The Australian Competition and Consumer Commission has changed into enforcement gear regarding the anti-unfair contract terms rules in the Australian Consumer Law. Not only do the rules apply to telcos as part of the general law, but clause 4.5.3 of the TCP Code also requires that ‘a Supplier will not include terms which would be Unfair in its Standard Form Customer Contracts under the law.’ So these kinds of terms breach both the Code and the ACL.
So service providers need to be aware of ACCC’s new drive to delete unfair terms in telco contracts.
ACCC releases report, announces new approach
The Australian Competition and Consumer Commission has announced that it is switching from a ‘compliance emphasis’ to ‘enforcement’ regarding unfair contract terms in standard form consumer contracts.
That’s code for ‘less negotiation, more fines, more court cases’.
We’ve had an unfair contract terms law for a while
Australia has had a national law against unfair contract terms since 1 July 2010. Before that, only Victoria had such a law.
In March 2013, ACCC released a report about several months of investigations it had undertaken into targeted industries, including telecommunications.
It identified a number of kinds of term that it specifically wants eradicated, and it is willing to take court action to achieve that outcome.
The good news is that the law only applies to B2C contracts. B2B contracts are not affected.
Terms that ACCC is targeting
The terms that are particularly relevant to telcos are:
- Contract terms that allow the business to change the contract without consent from the consumer.
- Terms that unfairly restrict the consumer’s right to terminate the contract.
- Terms that suspend or terminate the services being provided to the consumer under the contract.
- Terms that make the consumer liable for things that would ordinarily be outside of their control.
- Terms that prevent the consumer from relying on representations made by the business or its agents.
- Terms seeking to limit consumer guarantee rights.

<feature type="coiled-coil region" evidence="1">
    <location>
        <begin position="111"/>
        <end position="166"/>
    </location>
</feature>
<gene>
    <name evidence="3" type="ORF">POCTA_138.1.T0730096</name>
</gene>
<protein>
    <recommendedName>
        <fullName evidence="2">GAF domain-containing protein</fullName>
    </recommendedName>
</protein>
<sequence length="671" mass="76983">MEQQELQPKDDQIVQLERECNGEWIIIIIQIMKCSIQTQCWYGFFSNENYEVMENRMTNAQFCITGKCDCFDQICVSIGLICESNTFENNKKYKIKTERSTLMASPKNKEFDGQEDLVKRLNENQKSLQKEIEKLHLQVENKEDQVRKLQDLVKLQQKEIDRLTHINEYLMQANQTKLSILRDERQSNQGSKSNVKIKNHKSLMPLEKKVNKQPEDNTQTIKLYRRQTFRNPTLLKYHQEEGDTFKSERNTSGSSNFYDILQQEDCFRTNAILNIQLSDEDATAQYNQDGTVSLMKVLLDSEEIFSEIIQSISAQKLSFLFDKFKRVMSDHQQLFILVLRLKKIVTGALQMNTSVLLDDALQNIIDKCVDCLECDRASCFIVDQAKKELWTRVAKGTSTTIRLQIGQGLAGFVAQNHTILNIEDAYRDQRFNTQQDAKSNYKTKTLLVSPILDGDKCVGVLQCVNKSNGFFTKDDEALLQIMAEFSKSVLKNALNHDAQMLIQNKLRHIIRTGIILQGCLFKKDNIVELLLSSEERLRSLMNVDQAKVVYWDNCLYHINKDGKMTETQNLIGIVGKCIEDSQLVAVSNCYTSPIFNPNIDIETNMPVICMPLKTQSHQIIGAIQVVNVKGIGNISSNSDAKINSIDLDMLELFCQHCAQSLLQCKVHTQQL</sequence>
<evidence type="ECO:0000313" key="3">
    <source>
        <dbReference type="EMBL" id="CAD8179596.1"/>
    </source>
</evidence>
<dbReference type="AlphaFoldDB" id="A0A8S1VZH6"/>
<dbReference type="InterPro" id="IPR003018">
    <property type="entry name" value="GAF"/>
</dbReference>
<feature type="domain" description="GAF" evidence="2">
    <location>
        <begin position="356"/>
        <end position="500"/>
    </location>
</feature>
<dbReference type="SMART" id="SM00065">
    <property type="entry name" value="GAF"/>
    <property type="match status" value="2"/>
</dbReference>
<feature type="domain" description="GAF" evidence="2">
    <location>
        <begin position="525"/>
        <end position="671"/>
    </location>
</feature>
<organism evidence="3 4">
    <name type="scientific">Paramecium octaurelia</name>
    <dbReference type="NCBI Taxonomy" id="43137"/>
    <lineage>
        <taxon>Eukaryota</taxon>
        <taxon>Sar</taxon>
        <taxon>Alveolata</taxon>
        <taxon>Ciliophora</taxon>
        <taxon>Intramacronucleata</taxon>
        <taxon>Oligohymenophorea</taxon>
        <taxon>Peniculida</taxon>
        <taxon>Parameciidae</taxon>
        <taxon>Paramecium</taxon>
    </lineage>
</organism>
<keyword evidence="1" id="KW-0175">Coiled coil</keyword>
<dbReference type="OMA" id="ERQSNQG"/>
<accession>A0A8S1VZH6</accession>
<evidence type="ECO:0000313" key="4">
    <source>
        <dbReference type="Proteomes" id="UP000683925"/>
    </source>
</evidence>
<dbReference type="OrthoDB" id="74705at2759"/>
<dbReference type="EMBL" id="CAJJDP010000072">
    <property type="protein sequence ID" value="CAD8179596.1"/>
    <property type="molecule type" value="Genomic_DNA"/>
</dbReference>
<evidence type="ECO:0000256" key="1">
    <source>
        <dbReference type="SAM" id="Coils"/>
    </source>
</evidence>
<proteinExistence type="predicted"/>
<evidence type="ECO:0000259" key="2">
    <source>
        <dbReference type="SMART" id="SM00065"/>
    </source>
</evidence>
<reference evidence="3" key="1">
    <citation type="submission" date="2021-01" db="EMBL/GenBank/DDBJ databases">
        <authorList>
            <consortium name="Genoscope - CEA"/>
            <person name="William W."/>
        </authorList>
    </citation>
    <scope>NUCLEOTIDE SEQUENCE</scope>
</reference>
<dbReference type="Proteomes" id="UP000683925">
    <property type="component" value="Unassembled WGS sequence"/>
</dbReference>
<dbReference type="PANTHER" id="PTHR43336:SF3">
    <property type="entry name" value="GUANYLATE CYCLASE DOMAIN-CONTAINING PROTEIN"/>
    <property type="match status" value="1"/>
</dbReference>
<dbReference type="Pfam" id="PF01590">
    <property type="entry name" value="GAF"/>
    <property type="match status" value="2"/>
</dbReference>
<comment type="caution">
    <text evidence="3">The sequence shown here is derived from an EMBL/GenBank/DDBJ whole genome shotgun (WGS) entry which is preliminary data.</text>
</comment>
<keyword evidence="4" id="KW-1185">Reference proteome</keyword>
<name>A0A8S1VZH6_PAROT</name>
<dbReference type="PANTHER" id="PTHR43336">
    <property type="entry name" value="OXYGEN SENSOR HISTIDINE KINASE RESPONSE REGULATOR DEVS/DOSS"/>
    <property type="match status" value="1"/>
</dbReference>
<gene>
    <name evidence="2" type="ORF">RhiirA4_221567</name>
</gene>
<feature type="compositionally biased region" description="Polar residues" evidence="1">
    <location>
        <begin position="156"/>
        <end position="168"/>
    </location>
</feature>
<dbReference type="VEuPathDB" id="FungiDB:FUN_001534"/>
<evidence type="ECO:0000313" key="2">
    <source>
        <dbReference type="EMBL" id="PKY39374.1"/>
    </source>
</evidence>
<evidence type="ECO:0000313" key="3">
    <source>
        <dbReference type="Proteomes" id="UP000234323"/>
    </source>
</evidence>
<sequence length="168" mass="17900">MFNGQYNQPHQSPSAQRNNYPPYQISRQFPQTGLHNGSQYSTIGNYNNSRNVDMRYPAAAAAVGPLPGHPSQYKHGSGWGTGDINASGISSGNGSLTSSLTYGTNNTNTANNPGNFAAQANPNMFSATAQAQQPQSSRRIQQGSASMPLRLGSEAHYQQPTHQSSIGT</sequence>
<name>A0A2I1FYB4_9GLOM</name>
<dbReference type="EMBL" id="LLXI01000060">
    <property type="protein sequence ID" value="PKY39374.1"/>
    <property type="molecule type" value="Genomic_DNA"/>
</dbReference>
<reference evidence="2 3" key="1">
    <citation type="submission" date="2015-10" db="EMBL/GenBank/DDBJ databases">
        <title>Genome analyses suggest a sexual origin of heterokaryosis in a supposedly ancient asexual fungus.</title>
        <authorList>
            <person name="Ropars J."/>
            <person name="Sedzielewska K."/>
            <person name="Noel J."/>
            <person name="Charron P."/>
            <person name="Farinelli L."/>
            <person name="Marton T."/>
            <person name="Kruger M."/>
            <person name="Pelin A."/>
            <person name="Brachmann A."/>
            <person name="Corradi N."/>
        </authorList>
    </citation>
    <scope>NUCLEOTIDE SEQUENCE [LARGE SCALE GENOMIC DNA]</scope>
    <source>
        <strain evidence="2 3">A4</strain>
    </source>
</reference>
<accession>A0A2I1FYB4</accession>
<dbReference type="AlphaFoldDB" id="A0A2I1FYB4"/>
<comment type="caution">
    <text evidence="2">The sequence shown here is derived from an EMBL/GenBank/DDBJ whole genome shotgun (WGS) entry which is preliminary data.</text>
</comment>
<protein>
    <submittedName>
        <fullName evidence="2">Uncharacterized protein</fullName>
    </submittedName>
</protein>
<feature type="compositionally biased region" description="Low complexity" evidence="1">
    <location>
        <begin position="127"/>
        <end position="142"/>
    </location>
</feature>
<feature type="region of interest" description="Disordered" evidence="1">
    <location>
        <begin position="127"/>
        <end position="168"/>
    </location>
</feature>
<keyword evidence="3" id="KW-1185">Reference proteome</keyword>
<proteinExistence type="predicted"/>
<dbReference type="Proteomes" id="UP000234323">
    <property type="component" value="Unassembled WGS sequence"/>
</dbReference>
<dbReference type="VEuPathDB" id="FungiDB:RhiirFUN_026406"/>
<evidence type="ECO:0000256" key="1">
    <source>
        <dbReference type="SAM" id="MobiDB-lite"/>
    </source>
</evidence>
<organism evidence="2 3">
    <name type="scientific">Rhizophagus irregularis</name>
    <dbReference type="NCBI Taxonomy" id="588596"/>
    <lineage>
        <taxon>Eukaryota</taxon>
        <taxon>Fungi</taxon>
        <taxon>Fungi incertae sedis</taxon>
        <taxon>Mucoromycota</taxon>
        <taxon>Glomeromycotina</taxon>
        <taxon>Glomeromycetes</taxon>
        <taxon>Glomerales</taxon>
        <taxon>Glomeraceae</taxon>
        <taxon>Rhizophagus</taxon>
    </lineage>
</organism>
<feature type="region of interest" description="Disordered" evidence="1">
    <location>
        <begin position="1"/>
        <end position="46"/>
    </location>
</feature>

ACCC is not saying that it does not care about other potentially unfair terms. It is saying that these have been identified as particular problems right now, so they are getting special attention.
When a term is considered unfair – the tests
These kinds of terms are not automatically unfair, but only if three tests are met:
- The term causes a significant imbalance in (a) the rights of the parties; or (b) the obligations of the parties.
- The term isn’t reasonably necessary to protect a party’s legitimate interests.
- If it was applied, it would cause detriment to the other party.
A term is more likely to be considered unfair if it is not:
- expressed in reasonably plain language; or
- legible; or
- presented clearly; or
- readily available to any party affected by the term.
Important examples and highlights
Here are some important extracts from ACCC’s report.
You can’t cure an unfair contract term by saying ‘we don’t really enforce it’
Unilateral amendment rights are candidates for unfairness. Note that TPG is actually named.
One-sided termination rights are another area of ACCC interest
And termination can be suspect from another perspective.
Some examples of changes required by ACCC
And requiring customers to do the impossible is also suspect
ACCC’s strategy has been used before
Notice that TPG and Telstra have been named in the report, as telcos that amended their documents when pressured by ACCC. This is a deliberate strategy: By demonstrating that big players were not prepared to take it on, ACCC considers that others will be more likely to fall into line. We’re all supposed to notice that TPG rolled over.
We had to reach this point, some day
Since the Victorian unfair contracts law was transformed into a national law, there has been education but very little enforcement activity. There was never any doubt that ACCC would draw battle lines at some point.
What telcos need to do
We call on all businesses to consider the terms and conditions of their own standard form contracts in light of the ACCC’s findings, and to make changes where necessary to ensure their contract terms are compliant.
Telcos need to review your standard form agreements and list any clauses that are candidates for unfairness. Then you need to pass them through the tests above. If you decide any clauses are risky, you need to consider whether to change or delete them.
This applies even where a lawyer wrote your terms
That’s because the law, and ACCC’s approach, are not static. They change over time. To ‘keep in the middle lane’ you need to steer as the road bends. Now that ACCC has identified specific kinds of terms for special attention, it makes sense to give them attention before ACCC does.